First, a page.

Kickstarter just released their ‘Best of 2013‘ list, highlighting some of the more outstanding campaigns featured on the crowd-funding site. They also confirmed some hugely impressive figures for last year including the fact that an average of $1.3 million was raised every day in 2013 – that’s $913 every minute. 3 million people (from 214 different countries) pledged $480 million to Kickstarter projects last year, with a very encouraging 19,911 projects successfully funded. Of those that pledged money, 807,733 people backed more than one project, 81,090 backed 10 or more projects, and an impressive 975 people backed more than 100 projects.


Kickstarter is an ingeniously simple idea but also a ruthless one. If at the end of any given individual campaign the financial target hasn’t been met, funds are automatically returned to the investors and the project is cancelled. Only those products and services that catch the imagination of the public (or a handful of wily investors) will rise to the top and meet their goal. This system not only demands that creators are brutally realistic about their campaign in terms of the finances required but it also requires a degree of marketing chops to push their project ahead of so many others.

Kickstarter hand-picked a number of campaigns for their ‘Best Of’ post, such as the funding of the new Veronica Mars movie, and the manufacture and production of the GoldieBlox construction kit for girls. Let’s take a look at another two of the most successful campaigns that made Kickstarter’s list, the Pebble Smartwatch and the Oculus Rift, and the part that user-generated video has played for them, post campaign.

Pebble Smartwatch – $10,266,845 Raised Via Kickstarter

The Kickstarter campaign to create an Android and iOS version of the Pebble E-Paper watch raised $10,266,845, even though the makers only asked for an initial $100,000. Nearly 69,000 people invested in the project, which has been one of the most successful Kickstarter projects of all time.

Interestingly, although a strong video was an integral part of their crowd-funding strategy, Pebble didn’t turn to YouTube to supplement their campaign, choosing instead to upload their promotional video to Vimeo.  Their YouTube channel remains practically dormant with only 25 subscribers and a handful of views. Their Vimeo channel can hardly be described as buzzing either. However, type the keyphrase “Pebble Smartwatch” or “Pebble Smart Watch” into YouTube and you get around a combined (at time of writing) 76,000 results. The keyphrase “Smart Watch” returns 9 million results, with the Pebble taking 4 out of the top 10 places.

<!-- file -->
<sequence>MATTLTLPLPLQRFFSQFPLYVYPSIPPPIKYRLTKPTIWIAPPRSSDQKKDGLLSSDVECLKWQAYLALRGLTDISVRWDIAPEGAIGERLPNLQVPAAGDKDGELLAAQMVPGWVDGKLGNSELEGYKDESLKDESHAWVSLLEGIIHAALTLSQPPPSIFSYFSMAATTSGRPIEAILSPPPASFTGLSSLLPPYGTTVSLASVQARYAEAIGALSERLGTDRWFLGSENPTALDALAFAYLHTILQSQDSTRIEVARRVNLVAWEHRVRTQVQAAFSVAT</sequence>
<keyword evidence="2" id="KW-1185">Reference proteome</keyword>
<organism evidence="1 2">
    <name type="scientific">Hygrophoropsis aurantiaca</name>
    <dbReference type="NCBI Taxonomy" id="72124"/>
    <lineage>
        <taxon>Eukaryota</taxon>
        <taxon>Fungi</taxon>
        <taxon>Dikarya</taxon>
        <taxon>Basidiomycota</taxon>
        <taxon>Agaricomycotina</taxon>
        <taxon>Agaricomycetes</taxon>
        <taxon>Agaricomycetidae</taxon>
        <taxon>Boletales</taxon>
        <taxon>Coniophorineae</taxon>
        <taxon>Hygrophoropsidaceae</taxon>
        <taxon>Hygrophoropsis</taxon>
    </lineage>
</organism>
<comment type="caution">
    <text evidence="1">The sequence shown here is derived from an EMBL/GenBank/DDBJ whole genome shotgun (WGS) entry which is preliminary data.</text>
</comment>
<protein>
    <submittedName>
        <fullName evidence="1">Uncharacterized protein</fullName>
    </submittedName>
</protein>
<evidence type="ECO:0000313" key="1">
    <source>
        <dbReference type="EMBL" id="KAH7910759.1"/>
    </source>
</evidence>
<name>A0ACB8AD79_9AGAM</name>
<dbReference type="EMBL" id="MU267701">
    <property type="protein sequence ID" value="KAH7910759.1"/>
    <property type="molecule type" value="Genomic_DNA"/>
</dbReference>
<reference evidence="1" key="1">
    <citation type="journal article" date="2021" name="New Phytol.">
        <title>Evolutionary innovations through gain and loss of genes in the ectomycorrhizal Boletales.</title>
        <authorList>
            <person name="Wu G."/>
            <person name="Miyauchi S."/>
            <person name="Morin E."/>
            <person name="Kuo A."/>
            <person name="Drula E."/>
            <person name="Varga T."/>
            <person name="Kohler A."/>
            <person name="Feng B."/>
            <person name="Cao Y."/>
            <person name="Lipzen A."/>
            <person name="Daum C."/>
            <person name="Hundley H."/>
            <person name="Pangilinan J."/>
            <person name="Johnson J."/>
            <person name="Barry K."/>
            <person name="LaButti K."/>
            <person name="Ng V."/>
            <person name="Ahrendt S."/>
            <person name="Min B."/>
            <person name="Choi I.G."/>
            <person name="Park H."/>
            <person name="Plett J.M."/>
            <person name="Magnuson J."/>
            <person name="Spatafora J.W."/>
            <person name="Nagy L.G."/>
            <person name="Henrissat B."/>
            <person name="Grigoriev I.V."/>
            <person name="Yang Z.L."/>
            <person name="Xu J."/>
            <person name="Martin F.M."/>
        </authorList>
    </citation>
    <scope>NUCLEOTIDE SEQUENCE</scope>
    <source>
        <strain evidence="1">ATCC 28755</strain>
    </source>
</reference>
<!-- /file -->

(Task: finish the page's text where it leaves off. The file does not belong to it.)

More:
In the absence of any real branded content, the majority of the “Pebble Smartwatch” results are user-generated clips, predominantly unboxing or review videos. The following, from Tech site PocketNow, has garnered over a quarter of a million views in just under 4 months:

There’s obviously an interest in video content based around Pebble’s product, and although they are shifting stock after unprecedented demand held up shipping for a while, they could be making more of this marketing opportunity to maintain brand visibility for the future.

Oculus Rift – $2,437,429 Raised Via Kickstarter

The Oculus Rift, a virtual reality headset for the 21st century, that comes complete with ultra-low latency head tracking and 3D stereoscopic rendering, raised $2,437,429 on Kickstarter back in 2012, nearly 10 times the amount the creators asked for. 2013 was the year that saw the product move into the production stage although it probably won’t hit the shelves for general consumers until this time next year.

The Kickstarter landing page for the headset features a couple of videos; the official campaign trailer and a demo walkthrough:

Compared to Pebble, the company are slightly more active on YouTube, with nearly 18K subscribers, and 14 video uploads that have attracted 966K views. However, it’s the user-generated content around the product that is really pushing the viewer’s buttons on the video site. A search on the keywords “Oculus Rift” returns 303,000 results, “oculus”, 480,000 and “virtual reality headset”, 23,000 results. YouTube sweetheart PewDiePie makes three appearances on the first page of YouTube for the term “oculus” with his trio of videos attracting approximately 8 million views between them:

Arming PewDiePie with a set of VR headphones has paid dividends for the company (he’s the top non- YouTube channel on YouTube after all) but they are also benefiting from reviews and gaming developer fun and games. And that’s before the player on the street gets their hands on a pair and floods YouTube with unboxing footage.

Beyond Crowd-funding

The Pebble Smartwatch and the Oculus Rift are game-changing products so it’s no surprise that they both hit their targets on Kickstarter. However, without user-generated content, or earned media, they would have missed out on huge opportunities to build their brand and promote their products using video across social media. Luckily, they have devoted followers and interested third parties who have done this for them.

If you are currently running a crowd-funding campaign which lends itself to promotion via video (and there really aren’t that many that fall outside of that category) then explore as many avenues open to you as possible in this area. Reach out to those who may be open to collaborating with you or reviewing whatever it is you are trying to raise funds for. If it’s something that people can believe in, or get excited about, then you stand a much better chance of buy-in, on Kickstarter and beyond.